9 Types of Disposable Respirators that Require Respirator Fit Testing | Your Safety Department
There are many types of respirators available to workers which include:
particulate respirators, which filter out airborne particles;
“gas masks,” which filter out chemicals and gases;
airline respirators, which use compressed air from a remote source; and
self-contained breathing apparatus, which include their own air supply.
In this article we will address the disposable filtering face-piece respirator. The entire respirator is discarded when it becomes unsuitable for further use due to excessive resistance, absorbent exhaustion, or physical damage.
Respirators in this family are rated as N, R, or P for protection against oils. This rating is important in our industry because some industrial oils can degrade the filter performance so it doesn’t filter properly. Respirators are rated “N,” if they are Not resistant to oil, “R” if somewhat Resistant to oil, and “P” if strongly resistant (oil Proof). Thus, there are nine types of disposable particulate respirators:
N-95, N-99, and N-100;
R-95, R-99, and R-100;
P-95, P-99, and P-100
Oil aerosols can degrade the performance and efficiency of your mask’s filter media by removing electrostatic charges. Electrostatic charges between the layers of filter media act as a magnet and help trap airborne particles.
R masks (somewhat resistant to oil) are only certified for up to 8 hours of service life, while P (strongly resistant to oil) are certified for up to 40 hours or 30 days of use, whichever comes first.
An N-95 respirator is one of nine types of disposable particulate respirators. Particulate respirators are also known as “air-purifying respirators” because they protect by filtering particles out of the air as you breathe. These respirators protect only against particles—not gases or vapors. Since airborne biological agents such as bacteria or viruses are particles, they can be filtered by particulate respirators.
Respirators that filter out at least 95% of airborne particles during “worse case” testing using a “most-penetrating” sized particle are given a 95 rating. Those that filter out at least 99% receive a “99” rating. And those that filter at least 99.97% (essentially 100%) receive a “100” rating.
NIOSH uses standards to test and approve respirators for occupational uses. NIOSH-approved disposable respirators are marked with the manufacturer’s name, the part number (P/N), the protection provided by the filter (e.g., N-95), and “NIOSH.” This information is printed on the face-piece, exhalation valve cover, or head straps. If a disposable respirator does not have these markings it has not been certified by NIOSH.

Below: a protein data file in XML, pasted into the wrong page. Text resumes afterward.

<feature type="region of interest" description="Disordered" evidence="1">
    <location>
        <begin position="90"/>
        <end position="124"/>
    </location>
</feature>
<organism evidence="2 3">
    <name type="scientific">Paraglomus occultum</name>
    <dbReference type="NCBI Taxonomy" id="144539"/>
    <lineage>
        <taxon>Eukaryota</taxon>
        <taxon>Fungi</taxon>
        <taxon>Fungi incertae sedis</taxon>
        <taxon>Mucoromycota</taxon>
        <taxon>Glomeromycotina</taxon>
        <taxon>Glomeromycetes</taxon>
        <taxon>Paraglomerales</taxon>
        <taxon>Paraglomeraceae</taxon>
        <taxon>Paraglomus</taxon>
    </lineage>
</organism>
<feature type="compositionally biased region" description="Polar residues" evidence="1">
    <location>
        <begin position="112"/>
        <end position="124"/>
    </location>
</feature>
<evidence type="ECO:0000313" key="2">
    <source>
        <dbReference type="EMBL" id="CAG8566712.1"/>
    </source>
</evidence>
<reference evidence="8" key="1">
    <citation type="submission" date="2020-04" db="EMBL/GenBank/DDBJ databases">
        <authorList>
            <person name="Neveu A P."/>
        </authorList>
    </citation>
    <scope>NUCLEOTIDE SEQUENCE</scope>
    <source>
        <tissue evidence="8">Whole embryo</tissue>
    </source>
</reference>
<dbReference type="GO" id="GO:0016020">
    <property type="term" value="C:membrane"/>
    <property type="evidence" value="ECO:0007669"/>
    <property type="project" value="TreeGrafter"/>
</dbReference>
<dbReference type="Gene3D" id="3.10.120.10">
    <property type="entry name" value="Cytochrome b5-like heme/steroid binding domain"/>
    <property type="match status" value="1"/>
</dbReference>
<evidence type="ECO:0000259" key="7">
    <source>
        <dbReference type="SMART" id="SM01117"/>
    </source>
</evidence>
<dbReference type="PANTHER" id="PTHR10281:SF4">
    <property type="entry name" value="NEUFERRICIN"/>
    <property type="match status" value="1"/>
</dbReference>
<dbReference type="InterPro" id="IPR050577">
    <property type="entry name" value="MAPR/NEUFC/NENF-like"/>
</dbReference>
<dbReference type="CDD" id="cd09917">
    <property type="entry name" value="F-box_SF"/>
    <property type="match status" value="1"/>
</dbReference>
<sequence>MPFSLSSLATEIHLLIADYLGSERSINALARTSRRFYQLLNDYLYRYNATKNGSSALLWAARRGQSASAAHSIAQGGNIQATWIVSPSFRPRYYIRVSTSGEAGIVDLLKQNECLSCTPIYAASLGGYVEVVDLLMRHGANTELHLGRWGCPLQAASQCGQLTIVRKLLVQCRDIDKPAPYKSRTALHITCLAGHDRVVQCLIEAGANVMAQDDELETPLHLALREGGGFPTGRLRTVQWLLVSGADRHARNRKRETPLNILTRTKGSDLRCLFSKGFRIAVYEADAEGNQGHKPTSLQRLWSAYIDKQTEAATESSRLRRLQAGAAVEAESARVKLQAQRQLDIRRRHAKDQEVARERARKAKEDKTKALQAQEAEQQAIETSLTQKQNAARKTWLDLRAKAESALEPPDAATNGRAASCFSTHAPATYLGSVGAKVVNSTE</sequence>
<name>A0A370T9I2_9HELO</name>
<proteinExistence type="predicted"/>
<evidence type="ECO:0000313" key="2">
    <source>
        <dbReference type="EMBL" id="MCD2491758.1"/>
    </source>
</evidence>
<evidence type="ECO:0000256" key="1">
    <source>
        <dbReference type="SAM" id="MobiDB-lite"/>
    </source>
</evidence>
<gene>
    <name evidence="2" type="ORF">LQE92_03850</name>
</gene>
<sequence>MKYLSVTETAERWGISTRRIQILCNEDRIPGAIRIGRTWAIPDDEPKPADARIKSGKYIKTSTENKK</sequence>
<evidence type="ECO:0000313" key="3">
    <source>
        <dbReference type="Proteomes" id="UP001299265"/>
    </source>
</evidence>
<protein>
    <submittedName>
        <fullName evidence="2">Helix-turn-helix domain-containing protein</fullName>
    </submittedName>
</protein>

A respirator will work only if it is used correctly. Thus the key elements for respiratory protection are fit-testing and training of each worker in the use, maintenance, and care of the respirator. NIOSH considers each of the nine types of disposable particulate respirators to have similar fit characteristics. Therefore, a worker having a NIOSH-approved respirator that fits well is much more important than whether the respirator is an N-95 or one of the other eight types of disposable particulate respirators.
The use of respirators by workers is regulated under the Occupational Safety and Health Administration (OSHA) standard for respiratory protection. The OSHA standard sets requirements for the fit-testing of respirators to ensure a proper seal between the respirator’s sealing surface and the wearer’s face. The OSHA standard also contains requirements for determining that workers can use respirators safely, for training and educating employees in the proper use of respirators, and for maintaining respirators properly. NOTE: Fit-testing and the other OSHA-required procedures are absolutely essential to assure that the respirator will provide the wearer with required protection.
Filtering Face-piece Respirator (FFR) Labels
Individual filtering face-piece respirators are required to have the following markings:
Name of Approval holder/manufacturer business name, a registered trademark, or an easily understood abbreviation of the applicant/approval holder’s business name as recognized by NIOSH. When applicable, the name of the entity to which the FFR has been private labeled by the approval holder may replace the approval holder business name, registered trademark, or abbreviation of the approval holder business name as recognized by NIOSH.
NIOSH in block letters or the NIOSH logo
NIOSH Testing and Certification approval number, e.g. TC-84A-XXXX.
NIOSH filter series and filter efficiency level, e.g. N95, N99, N100, R95, P95, P99, P100
Model Number or part number: The approval holder’s respirator model number or part number, represented by a series of numbers or alphanumeric markings, e.g. 8577 or 8577A.
NIOSH recommends the lot number and/or date of manufacture also be included, however, this is not required.
Filtering face-piece respirators that are private labeled are required to have the following statement on the packaging as a special S caution and limitation statement identified on the full label and located in the respirator user instructions:
Marketed by xxxxxx (the private label company name).
Produced by xxxxxx (the approval holder company name).
This private label related statement does not need to appear on the exterior surface of the respirator as part of the required name marking.